2021 Spotlight: Learning Generalized Gumbelmax Causal Mechanisms »
Guy Lorberbom · Daniel D. Johnson · Chris Maddison · Daniel Tarlow · Tamir Hazan 
2021 Workshop: Advances in Programming Languages and Neurosymbolic Systems (AIPLANS) »
Breandan Considine · Disha Shrivastava · David YuTung Hui · ChinWei Huang · Shawn Tan · Xujie Si · Prakash Panangaden · Guy Van den Broeck · Daniel Tarlow 
2021 Poster: Structured Denoising Diffusion Models in Discrete StateSpaces »
Jacob Austin · Daniel D. Johnson · Jonathan Ho · Daniel Tarlow · Rianne van den Berg 
2021 Poster: Learning to Combine PerExample Solutions for Neural Program Synthesis »
Disha Shrivastava · Hugo Larochelle · Daniel Tarlow 
2021 Poster: PLUR: A Unifying, GraphBased View of Program Learning, Understanding, and Repair »
Zimin Chen · Vincent J Hellendoorn · Pascal Lamblin · Petros Maniatis · PierreAntoine Manzagol · Daniel Tarlow · Subhodeep Moitra 
2021 Poster: Learning Generalized Gumbelmax Causal Mechanisms »
Guy Lorberbom · Daniel D. Johnson · Chris Maddison · Daniel Tarlow · Tamir Hazan 
2020 Poster: Removing Bias in Multimodal Classifiers: Regularization by Maximizing Functional Entropies »
Itai Gat · Idan Schwartz · Alex Schwing · Tamir Hazan 
2020 Poster: Direct Policy Gradients: Direct Optimization of Policies in Discrete Action Spaces »
Guy Lorberbom · Chris Maddison · Nicolas Heess · Tamir Hazan · Danny Tarlow 
2019 Poster: Direct Optimization through $\arg \max$ for Discrete Variational AutoEncoder »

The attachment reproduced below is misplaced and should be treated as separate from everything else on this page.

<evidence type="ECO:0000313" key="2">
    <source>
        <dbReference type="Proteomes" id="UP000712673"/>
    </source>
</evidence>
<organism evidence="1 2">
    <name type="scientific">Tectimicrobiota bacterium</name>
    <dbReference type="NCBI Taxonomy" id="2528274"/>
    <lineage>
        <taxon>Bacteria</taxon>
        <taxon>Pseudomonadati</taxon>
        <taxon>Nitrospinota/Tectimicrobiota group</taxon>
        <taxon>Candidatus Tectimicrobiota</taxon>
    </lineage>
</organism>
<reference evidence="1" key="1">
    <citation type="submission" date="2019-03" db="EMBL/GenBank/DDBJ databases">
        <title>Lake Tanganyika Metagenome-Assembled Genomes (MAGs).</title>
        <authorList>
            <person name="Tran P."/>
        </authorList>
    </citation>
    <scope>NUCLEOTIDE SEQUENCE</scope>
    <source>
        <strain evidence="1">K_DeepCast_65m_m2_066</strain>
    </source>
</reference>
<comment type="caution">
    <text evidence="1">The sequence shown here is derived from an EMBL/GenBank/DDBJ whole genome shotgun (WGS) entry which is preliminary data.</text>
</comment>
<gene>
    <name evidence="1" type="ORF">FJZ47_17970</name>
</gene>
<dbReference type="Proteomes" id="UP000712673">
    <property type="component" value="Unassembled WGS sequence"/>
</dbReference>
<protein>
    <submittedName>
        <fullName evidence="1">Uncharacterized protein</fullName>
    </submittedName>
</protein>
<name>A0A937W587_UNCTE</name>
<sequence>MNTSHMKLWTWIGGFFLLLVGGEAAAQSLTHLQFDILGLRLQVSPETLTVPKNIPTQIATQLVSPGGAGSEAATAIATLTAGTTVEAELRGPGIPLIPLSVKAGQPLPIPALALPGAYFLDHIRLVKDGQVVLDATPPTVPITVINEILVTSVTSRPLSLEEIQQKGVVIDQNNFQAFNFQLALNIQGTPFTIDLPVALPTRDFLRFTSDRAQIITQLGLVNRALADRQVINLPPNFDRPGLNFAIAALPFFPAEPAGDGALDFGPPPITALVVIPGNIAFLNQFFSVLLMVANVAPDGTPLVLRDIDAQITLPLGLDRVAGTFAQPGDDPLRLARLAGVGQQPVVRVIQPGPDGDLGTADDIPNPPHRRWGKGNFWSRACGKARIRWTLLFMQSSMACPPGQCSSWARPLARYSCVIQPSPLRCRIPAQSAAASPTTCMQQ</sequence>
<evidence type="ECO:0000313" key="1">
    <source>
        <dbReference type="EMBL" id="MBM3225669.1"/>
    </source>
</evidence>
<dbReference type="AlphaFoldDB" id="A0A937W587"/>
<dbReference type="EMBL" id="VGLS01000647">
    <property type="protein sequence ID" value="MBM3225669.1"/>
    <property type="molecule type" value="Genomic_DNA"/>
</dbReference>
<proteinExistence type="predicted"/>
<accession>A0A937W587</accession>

Guy Lorberbom · Andreea Gane · Tommi Jaakkola · Tamir Hazan 
2017 Poster: HighOrder Attention Models for Visual Question Answering »
Idan Schwartz · Alex Schwing · Tamir Hazan 
2016 Poster: Constraints Based Convex Belief Propagation »
Yaniv Tenzer · Alex Schwing · Kevin Gimpel · Tamir Hazan 
2014 Workshop: Perturbations, Optimization, and Statistics »
Tamir Hazan · George Papandreou · Danny Tarlow 
2014 Poster: JustInTime Learning for Fast and Flexible Inference »
S. M. Ali Eslami · Danny Tarlow · Pushmeet Kohli · John Winn 
2014 Poster: A* Sampling »
Chris Maddison · Danny Tarlow · Tom Minka 
2014 Oral: A* Sampling »
Chris Maddison · Danny Tarlow · Tom Minka 
2013 Workshop: Perturbations, Optimization, and Statistics »
Tamir Hazan · George Papandreou · Sasha Rakhlin · Danny Tarlow 
2013 Poster: Learning Efficient Random Maximum APosteriori Predictors with NonDecomposable Loss Functions »
Tamir Hazan · Subhransu Maji · Joseph Keshet · Tommi Jaakkola 
2013 Poster: Learning to Pass Expectation Propagation Messages »
Nicolas Heess · Danny Tarlow · John Winn 
2013 Poster: On Sampling from the Gibbs Distribution with Random Maximum APosteriori Perturbations »
Tamir Hazan · Subhransu Maji · Tommi Jaakkola 
2012 Poster: Bayesian nChoosek Models for Classification and Ranking »
Kevin Swersky · Danny Tarlow · Richard Zemel · Ryan Adams · Brendan J Frey 
2012 Poster: Globally Convergent Dual MAP LP Relaxation Solvers using FenchelYoung Margins »
Alex Schwing · Tamir Hazan · Marc Pollefeys · Raquel Urtasun 
2012 Poster: Cardinality Restricted Boltzmann Machines »
Kevin Swersky · Danny Tarlow · Ilya Sutskever · Richard Zemel · Russ Salakhutdinov · Ryan Adams 
2010 Poster: Gaussian sampling by local perturbations »
George Papandreou · Alan Yuille 
2010 Poster: A PrimalDual MessagePassing Algorithm for Approximated Large Scale Structured Prediction »
Tamir Hazan · Raquel Urtasun 
2010 Poster: Direct Loss Minimization for Structured Prediction »
David A McAllester · Tamir Hazan · Joseph Keshet 
2006 Poster: Using Combinatorial Optimization within MaxProduct Belief Propagation »
John Duchi · Danny Tarlow · Gal Elidan · Daphne Koller 
2006 Spotlight: Using Combinatorial Optimization within MaxProduct Belief Propagation »
John Duchi · Danny Tarlow · Gal Elidan · Daphne Koller